Read all about it... It can be awkward when a patient asks you about a report in their favourite tabloid detailing an amazing research breakthrough or a ‘cutting-edge’ new treatment / test and you don’t know what they are talking about! So this section fills you in on the facts.
WATER WORRY: Cancer-causing chemicals in drinking water ‘exceed safe limit in 9 EU countries’
The Sun – 15 January 2020
It is often joked that everything these days is shown to cause cancer and that it is only a matter of time before somebody says that water causes cancer. Here we are, the time has come. The Sun reports that the UK is one of nine EU countries that has drinking water which exceeds the ‘safe limit’ of cancer-causing chemicals which are associated with a possible extra 1300 cases of bladder cancer per year.
The story relates to a publication in January’s Environmental Health Perspectives, published by a team at the Barcelona Institute for Global Health. Many of the authors are highly involved in research into pollutants and particulates and their effect on human health and the lead authors have previously published on similar papers. The research concerns trihalomethanes (THMs) which are a by-product of tap water sterilisation / chlorination and linger in the water supply after its treatment. A great many other trace chemicals (with equally unappealing names) linger in the water after treatment, but THMs are used in such research as a surrogate or marker for the overall levels of disinfection by-products (DBPs).
In this particular paper, the team collated data on annual mean THM levels in the drinking water across 28 European countries and used this to estimate mean levels of THM or BDP exposure in different countries. For the bladder cancer incidence, the team looked to a 2011 meta-analysis (Costet N et al. Occupational and Environmental Medicine) which looked at 2381 cases of bladder cancer and 3086 controls in France, Finland and Spain that were compared against estimated THM levels at the time. This 2011 meta-analysis produced a significant odds ratio and a significant linear trend between THM level exposure and bladder cancer incidence. Extrapolating from this odds ratio and feeding in the new THM level data, the team in 2020 has produced an estimation of the number of bladder cancer cases they think could be attributable in the UK to drinking water contamination – 1356 cases per annum.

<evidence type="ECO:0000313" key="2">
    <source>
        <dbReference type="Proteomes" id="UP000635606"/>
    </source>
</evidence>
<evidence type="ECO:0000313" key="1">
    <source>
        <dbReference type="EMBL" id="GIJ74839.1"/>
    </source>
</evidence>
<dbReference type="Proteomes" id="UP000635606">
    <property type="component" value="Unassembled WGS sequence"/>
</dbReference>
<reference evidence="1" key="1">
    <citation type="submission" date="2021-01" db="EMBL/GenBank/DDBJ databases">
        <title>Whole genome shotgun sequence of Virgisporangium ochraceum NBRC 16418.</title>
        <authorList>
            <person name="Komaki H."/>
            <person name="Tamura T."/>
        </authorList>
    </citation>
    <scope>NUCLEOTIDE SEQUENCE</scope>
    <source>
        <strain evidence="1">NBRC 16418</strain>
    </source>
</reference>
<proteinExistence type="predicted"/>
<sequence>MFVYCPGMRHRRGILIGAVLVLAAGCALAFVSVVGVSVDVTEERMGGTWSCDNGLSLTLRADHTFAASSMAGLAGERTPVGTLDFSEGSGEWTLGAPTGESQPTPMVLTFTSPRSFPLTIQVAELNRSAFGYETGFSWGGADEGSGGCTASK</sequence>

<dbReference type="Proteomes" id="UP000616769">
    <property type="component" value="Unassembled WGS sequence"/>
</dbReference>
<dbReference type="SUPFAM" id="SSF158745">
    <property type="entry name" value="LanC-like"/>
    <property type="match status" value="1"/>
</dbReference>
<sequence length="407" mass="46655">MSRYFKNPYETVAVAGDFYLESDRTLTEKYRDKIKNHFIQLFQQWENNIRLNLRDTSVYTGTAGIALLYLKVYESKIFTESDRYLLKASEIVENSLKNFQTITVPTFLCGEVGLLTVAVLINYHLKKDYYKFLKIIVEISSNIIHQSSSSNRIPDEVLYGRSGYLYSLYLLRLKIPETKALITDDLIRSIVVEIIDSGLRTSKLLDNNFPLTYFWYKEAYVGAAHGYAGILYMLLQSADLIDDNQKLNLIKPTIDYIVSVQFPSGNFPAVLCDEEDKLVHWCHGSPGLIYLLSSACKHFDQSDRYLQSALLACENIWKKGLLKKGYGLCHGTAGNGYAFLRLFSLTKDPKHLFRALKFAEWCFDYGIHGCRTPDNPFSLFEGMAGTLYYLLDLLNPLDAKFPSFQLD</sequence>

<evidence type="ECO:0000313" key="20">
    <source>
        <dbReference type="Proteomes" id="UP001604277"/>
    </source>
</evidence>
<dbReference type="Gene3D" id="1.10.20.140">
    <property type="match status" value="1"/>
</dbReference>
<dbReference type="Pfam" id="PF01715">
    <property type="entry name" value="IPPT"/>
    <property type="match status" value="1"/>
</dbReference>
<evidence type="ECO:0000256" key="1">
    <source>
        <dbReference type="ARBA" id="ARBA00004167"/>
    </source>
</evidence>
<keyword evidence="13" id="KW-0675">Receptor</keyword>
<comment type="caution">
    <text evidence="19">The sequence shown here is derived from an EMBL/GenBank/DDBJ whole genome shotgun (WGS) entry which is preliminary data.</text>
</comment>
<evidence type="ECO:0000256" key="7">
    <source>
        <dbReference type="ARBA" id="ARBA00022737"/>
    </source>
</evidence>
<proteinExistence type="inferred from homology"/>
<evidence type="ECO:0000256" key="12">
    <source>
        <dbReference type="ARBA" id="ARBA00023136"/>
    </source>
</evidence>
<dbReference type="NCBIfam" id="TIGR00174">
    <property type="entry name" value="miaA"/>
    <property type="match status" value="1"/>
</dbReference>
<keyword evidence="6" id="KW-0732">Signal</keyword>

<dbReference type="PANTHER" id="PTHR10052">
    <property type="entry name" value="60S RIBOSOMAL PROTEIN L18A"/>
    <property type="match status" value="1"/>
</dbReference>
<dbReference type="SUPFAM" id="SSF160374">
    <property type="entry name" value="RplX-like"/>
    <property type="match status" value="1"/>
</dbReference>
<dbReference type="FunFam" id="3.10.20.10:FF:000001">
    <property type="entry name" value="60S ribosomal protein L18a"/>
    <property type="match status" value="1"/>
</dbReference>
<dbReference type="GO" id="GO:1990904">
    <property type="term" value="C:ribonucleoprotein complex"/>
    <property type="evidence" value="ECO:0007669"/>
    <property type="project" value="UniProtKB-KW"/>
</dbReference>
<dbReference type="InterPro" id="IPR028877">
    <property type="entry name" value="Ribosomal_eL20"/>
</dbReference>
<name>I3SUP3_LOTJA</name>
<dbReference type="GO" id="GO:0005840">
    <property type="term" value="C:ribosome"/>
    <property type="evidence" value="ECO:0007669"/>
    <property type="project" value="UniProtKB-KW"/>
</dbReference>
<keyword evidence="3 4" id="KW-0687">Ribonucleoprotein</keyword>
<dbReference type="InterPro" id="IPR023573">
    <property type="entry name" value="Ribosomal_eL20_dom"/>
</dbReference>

This is interesting, but far from conclusive. Of note, the 2011 meta-analysis only demonstrated a significant correlation between THM levels and bladder cancer risk in men, the data showed no relationship in women. The 2011 analysis also showed that THM concentrations seemed far more significant than length of exposure, which seems slightly surprising. I am not being dismissive of this publication at all, this is a large piece of meticulously constructed research that involves dizzying amounts of complicated maths, but ultimately this is all ‘estimation’ based on an assumption of a causal relationship. To quote directly from this new paper, “there are limited large cohort studies prospectively evaluating the association with bladder cancer to unequivocally conclude a causal association, and the epidemiological evidence concerning other cancer sites is inconsistent.”
I think there may well be something here, but this is likely to be a ‘slow burner’ with no definitive consensus for many years to come.
Prostate deaths hit record high of 12,000 after soaring by more than a quarter in less than 20 years
The Daily Mail – 16 January 2020
This story got a great deal of coverage in the national press at the start of the year. The number of prostate cancer deaths in the UK in 2017 (in newly released official statistics) rose to 12,031 from previous records of 11,307 in 2014. This is a rise of around 6%. However, the population of the UK has grown by around 2 million in the same time frame according to the Office of National Statistics. The population of people aged 65 years and over has gone up by around 15% and for those aged 100 years or more, it is 70%. The elderly population in the country is steadily expanding, so it stands to reason that the number of prostate cancer diagnoses is going to rise, as will the number of deaths.
Fortunately, I did not come across any media outlet trying to build a narrative of ‘failure’ in relation to this news, but instead the news was very positive and used this data as a jumping off point to raise awareness that will hopefully lead to earlier diagnosis for many men. As the old adage goes, ‘there’s no such thing as bad publicity’.